FIGS. 2A-D show the screen displays generated by database builder 12 for user interface 14 to allow the user to traverse through databases in memory 16. FIG. 2A shows a launcher display 20 generated by database builder 12. Launcher display 20 includes access to a database table editor 22, a binary table editor 24, and a real-time database display 26. Database table editor 22 is used to create database table definitions. Binary table editor 24 is used to create binary tables. Real-time database display 26 allows the user to view active memory. Launcher display 20 also includes a help option 28 to provide a user with basic information with respect to operation of database builder 12. An exit option 29 allows the user to exit from database builder 12.
FIG. 2B shows the screen display for database table editor 22. Database table editor 22 is accessed through launcher display 20. Database table editor 22 includes a table list 30 and a component list 32. Table list 30 displays a list of tables known to database builder 12. Component list 32 displays a list of all components and their types associated with a table identified in a table definition field 31. Components and types may be edited using a name field 33, a type field 34, and a default value field 35. Components may be tables themselves. A back option 36 and a forward option 37 allow a user to scroll through component list 32 and navigate in nested tables. New components may be placed into components list 32 using an insert before option 38 and an append to end option 39. Changes to components may be initiated through an update option 40 and components may be eliminated through a delete option 41.
Database table editor 22 provides a reformatter option 42 to generate a reformatter program. If the user has made changes to an existing table definition and wants to convert existing tables to the new format, the reformatter program can be used without performing any manual editing. A reformat dialog 43 allows for input of a reformat program name 44. The reformatter program is initiated upon entering the reformat program name 44. Contents of the reformatter program may be viewed through a view option 45 that displays a reformatter list 46. A reformatter box 47 provides a state of a specified reformatter program.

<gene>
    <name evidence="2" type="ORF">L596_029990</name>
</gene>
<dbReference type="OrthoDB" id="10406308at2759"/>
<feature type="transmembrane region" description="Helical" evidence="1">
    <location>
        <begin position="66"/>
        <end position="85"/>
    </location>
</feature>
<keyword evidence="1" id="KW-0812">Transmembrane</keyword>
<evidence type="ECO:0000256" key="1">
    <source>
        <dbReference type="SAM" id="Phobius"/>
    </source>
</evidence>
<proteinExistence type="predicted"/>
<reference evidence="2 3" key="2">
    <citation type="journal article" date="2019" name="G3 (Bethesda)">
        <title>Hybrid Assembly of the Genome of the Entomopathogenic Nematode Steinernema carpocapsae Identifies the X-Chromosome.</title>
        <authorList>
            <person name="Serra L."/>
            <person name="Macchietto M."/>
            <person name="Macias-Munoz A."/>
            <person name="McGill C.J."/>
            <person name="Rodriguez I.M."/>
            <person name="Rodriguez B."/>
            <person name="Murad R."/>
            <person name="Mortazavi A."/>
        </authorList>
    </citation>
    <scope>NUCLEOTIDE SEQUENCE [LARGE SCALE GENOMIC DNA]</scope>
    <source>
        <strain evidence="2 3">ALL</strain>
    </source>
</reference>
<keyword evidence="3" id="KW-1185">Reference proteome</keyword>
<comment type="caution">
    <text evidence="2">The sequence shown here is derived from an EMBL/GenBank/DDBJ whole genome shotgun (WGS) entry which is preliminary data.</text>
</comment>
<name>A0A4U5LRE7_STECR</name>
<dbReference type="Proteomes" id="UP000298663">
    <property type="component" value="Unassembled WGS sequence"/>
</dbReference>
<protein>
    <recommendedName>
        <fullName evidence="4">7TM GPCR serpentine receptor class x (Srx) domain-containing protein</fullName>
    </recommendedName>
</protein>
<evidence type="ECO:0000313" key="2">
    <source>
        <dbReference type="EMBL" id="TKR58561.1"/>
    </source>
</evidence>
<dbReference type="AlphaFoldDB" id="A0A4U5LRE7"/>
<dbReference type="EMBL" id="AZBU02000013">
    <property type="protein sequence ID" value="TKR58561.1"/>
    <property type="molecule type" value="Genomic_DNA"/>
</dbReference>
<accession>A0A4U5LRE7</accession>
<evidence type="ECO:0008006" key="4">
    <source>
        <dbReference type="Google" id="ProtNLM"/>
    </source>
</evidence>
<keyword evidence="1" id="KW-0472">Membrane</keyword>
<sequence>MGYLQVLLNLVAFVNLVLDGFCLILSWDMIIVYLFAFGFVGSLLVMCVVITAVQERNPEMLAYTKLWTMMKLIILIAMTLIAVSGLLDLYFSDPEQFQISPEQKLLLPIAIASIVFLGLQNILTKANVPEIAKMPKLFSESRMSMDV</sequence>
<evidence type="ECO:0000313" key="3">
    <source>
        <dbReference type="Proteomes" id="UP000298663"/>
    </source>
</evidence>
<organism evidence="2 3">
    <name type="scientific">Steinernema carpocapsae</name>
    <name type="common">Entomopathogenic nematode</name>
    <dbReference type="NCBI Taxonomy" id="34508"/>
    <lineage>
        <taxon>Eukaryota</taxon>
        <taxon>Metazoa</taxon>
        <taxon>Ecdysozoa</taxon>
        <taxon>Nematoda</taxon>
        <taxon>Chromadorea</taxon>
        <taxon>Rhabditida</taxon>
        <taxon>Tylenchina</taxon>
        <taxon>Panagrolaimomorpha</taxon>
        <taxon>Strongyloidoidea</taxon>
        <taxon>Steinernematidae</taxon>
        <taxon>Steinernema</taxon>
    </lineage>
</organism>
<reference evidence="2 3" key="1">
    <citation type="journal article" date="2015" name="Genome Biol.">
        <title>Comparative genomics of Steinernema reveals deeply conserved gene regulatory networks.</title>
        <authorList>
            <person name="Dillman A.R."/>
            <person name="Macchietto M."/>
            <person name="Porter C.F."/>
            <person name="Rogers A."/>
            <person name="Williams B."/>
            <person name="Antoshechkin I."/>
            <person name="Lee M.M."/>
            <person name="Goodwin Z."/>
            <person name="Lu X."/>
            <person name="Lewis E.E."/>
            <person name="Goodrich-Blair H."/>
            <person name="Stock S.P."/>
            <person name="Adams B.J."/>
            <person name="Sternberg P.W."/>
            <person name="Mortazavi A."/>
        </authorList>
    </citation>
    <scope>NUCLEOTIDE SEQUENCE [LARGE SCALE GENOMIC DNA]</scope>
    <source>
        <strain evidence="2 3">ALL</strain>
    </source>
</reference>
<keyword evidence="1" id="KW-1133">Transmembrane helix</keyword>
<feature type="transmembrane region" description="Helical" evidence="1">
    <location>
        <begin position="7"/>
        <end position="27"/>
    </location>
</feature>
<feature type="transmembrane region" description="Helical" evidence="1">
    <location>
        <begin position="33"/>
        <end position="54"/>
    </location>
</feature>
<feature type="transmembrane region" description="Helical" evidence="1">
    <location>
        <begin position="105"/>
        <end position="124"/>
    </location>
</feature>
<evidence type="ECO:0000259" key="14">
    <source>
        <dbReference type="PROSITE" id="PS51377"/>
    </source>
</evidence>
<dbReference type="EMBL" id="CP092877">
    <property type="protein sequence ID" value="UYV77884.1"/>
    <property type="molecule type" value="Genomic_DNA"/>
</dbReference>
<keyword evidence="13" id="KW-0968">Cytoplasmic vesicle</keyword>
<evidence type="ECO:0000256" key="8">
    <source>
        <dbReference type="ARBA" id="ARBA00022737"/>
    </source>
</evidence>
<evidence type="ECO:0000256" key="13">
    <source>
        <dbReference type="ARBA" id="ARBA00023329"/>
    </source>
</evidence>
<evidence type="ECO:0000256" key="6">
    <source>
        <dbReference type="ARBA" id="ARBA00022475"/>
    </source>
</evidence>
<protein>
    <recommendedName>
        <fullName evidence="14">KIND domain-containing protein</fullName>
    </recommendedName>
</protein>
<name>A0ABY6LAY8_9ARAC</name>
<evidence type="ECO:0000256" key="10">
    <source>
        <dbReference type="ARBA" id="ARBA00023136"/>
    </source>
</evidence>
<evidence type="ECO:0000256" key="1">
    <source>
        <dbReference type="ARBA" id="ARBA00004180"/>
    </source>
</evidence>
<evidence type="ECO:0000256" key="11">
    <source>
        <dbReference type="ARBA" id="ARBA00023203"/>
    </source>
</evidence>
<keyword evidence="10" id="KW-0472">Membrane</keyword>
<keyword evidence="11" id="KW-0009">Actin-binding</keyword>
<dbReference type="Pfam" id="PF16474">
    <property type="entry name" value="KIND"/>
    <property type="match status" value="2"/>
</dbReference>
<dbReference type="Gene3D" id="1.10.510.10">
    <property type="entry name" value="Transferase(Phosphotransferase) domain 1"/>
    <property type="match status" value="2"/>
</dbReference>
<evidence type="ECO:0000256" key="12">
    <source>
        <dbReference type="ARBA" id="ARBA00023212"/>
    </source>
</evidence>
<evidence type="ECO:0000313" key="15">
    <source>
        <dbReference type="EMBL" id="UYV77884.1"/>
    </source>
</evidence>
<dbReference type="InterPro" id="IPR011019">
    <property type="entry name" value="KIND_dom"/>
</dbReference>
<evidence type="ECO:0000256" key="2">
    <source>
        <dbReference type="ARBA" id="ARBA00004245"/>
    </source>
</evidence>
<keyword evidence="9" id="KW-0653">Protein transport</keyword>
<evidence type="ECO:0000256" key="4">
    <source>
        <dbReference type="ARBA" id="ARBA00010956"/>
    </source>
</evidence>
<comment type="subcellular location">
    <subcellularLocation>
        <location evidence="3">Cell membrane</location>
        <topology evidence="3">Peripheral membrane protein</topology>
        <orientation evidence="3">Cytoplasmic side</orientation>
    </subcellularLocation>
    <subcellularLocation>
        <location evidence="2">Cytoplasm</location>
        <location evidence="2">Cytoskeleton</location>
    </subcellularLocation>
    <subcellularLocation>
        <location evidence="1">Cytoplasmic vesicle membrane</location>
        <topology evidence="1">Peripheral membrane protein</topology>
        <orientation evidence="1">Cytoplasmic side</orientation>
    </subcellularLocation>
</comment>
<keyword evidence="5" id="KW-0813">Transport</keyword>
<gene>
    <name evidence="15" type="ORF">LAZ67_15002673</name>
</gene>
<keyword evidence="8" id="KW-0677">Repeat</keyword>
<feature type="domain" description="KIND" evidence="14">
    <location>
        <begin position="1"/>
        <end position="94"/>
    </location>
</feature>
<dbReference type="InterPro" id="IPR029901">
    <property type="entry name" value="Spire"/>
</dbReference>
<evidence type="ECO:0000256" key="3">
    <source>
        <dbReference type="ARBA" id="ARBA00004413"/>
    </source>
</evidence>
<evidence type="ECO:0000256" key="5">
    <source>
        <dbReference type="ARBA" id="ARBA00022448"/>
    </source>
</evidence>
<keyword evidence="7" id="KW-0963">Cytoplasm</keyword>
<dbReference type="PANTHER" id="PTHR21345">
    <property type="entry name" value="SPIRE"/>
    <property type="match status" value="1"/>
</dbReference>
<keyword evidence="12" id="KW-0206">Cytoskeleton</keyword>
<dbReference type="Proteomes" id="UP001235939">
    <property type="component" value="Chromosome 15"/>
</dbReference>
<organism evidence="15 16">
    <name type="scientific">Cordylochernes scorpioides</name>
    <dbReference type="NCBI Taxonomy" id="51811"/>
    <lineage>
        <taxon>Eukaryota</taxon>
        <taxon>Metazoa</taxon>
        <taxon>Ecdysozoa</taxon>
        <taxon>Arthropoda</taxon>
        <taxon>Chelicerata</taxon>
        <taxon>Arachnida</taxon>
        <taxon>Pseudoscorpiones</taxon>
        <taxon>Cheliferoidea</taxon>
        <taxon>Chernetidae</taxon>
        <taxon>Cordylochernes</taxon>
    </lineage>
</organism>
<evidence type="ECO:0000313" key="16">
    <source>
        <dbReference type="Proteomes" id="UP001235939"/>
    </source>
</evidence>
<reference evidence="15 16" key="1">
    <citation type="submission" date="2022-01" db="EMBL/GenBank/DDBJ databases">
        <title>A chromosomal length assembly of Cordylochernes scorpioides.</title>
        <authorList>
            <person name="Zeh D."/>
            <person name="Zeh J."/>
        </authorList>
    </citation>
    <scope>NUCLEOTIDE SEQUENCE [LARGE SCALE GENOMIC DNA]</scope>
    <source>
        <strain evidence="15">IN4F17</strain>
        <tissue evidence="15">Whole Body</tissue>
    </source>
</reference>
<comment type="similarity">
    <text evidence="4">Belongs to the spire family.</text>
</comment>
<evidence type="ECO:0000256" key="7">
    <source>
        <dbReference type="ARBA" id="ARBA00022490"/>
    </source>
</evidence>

FIG. 2C shows binary table editor 24. Binary table editor 24 is accessed through launcher display 20. Binary table editor 24 allows the user to create binary tables which are installed at customer sites and used by application programs. A set binary table option 50 displays a binary table dialog 51 that allows for entry of a desired binary table. A set table definition option 52 displays a table definition dialog 52 a that allows for entry of a desired table definition. A binary table field 53 displays the desired binary table. A table definition field 54 displays the desired table definition. A binary table list 55 displays the components of the selected binary table and table definition. Binary table list 55 may be scrolled through using a back option 56 and a forward option 57. Changes to components may be made through a name field 58, a type field 59, and a value field 60. Binary table editor 24 also includes a reformat table option 61 that displays a reformat dialog 62. Through reformat table option 61, the user may upgrade a binary table to a new format. The user may enter the name of the reformatter program generated from database table editor 22.